Ingratitude and Presumption

"I do not frustrate the grace of God: for if righteousness come by the law, then Christ is dead in vain." - Galatians 2:21

    It would be a miserable thing indeed, and sadly frustrating, and making void, the riches of God's grace, to join anything of the work of the creature, in whole, or in part, as in the least contributing to justification before God. For if righteousness comes by the law: if any of the fallen race of Adam could be supposed capable of working out for themselves a righteousness of their own; yea, could perform a single deed or exercise a single thought of purity to recommend themselves to the great Searcher of hearts: in this case, it would set aside, the necessity of redemption. For this would at once show that the creature hath a capability of somewhat, be that somewhat ever so little; and by improvement, more might then be expected from him.

    And then, the consequences which would follow would be that there could have been no cause for so great a sacrifice as God's dear Son. The blood of Christ might have been spared: and Christ (as Paul saith) is then dead in vain. Whereas, the decided, unalterable language of Holy Scripture on this point is that without shedding of blood there is no remission. Hebrews 9:22. That it was in due time, Christ died for the ungodly. Romans 5:6. And that, if one died for all, then were all dead. 2 Corinthians 5:14. Oh! the foul ingratitude in attempting to lessen the infinite importance of Christ's obedience and death as the sole cause of salvation! Oh! the horrible presumption in, thereby, impeaching both the wisdom and love of God in the contrivance of such vast mercies! And, oh! Thou dear Redeemer! what base returns are these to Thee and all Thine agonies and soul-travail, when men set up a righteousness of their own to lessen, thereby, the infinitely precious sacrifice of Thyself on the cross, whereby alone, Thou hast perfected for ever them that are sanctified!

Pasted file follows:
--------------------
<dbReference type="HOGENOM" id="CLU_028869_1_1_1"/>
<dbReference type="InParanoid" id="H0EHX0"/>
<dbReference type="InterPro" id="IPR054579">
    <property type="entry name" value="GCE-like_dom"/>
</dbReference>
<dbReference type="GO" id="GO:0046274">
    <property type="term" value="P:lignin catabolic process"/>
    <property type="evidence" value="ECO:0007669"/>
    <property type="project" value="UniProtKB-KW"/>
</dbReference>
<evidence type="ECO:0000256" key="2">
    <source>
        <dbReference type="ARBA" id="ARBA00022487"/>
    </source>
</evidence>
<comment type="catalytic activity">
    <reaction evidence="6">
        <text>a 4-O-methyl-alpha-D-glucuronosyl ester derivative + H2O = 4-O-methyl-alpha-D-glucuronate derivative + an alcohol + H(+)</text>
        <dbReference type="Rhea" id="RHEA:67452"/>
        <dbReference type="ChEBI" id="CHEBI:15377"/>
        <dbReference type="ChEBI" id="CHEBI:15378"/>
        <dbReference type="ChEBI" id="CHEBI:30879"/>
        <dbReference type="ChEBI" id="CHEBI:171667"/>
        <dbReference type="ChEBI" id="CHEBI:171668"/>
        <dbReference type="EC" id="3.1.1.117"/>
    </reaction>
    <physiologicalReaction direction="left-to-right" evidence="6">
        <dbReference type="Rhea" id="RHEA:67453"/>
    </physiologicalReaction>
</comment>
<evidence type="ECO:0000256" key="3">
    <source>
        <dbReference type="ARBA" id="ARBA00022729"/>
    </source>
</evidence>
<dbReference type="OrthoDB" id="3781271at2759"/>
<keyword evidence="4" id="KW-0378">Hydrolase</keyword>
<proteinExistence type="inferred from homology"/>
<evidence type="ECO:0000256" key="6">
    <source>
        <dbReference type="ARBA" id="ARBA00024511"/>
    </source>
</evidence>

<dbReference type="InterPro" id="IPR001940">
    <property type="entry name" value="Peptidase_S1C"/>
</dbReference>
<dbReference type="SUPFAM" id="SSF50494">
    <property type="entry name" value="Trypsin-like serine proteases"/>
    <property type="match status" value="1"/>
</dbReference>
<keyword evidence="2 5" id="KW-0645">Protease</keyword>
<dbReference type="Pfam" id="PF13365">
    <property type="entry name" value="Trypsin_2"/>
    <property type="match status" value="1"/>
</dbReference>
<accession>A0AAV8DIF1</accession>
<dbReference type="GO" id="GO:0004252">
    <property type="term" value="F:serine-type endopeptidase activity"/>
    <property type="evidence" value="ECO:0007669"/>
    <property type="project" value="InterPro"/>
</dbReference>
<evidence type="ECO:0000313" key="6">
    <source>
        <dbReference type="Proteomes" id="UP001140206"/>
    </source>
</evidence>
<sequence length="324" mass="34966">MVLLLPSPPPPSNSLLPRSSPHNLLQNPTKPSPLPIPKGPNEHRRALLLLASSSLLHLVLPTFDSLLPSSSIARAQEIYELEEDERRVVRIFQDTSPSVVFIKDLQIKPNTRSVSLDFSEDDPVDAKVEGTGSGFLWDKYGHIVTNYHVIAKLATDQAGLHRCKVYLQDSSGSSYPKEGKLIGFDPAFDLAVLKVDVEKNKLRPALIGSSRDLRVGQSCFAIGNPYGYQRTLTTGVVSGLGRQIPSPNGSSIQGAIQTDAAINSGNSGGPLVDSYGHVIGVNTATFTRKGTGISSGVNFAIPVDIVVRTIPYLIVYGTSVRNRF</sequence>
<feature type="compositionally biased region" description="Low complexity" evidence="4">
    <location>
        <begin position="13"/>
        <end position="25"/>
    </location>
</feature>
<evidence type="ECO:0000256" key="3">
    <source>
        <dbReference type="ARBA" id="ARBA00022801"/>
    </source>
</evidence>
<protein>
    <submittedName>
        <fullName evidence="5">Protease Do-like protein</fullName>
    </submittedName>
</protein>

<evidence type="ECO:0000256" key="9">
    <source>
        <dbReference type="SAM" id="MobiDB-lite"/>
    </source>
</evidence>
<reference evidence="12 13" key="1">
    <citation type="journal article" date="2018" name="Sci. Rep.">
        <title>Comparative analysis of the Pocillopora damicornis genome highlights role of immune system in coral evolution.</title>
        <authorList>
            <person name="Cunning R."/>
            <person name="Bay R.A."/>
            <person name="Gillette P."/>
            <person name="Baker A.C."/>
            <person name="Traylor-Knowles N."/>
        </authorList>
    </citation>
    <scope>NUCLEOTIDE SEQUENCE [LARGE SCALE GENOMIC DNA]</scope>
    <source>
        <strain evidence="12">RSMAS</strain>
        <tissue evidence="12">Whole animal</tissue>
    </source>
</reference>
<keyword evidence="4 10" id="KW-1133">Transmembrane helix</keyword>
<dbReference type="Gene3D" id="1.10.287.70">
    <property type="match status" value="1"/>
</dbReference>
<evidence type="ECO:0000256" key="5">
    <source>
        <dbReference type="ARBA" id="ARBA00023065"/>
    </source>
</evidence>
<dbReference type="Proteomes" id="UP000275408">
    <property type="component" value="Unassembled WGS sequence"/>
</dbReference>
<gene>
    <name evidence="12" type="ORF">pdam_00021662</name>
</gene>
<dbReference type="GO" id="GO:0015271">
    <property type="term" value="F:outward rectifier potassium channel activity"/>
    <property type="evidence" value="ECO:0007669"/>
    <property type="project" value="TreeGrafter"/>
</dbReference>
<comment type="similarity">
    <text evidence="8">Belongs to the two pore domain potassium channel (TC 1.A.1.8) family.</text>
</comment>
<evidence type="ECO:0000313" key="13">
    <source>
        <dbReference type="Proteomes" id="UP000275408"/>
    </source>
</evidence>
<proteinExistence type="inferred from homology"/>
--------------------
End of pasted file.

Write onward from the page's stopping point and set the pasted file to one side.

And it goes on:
Topics: Church Bulletin Articles
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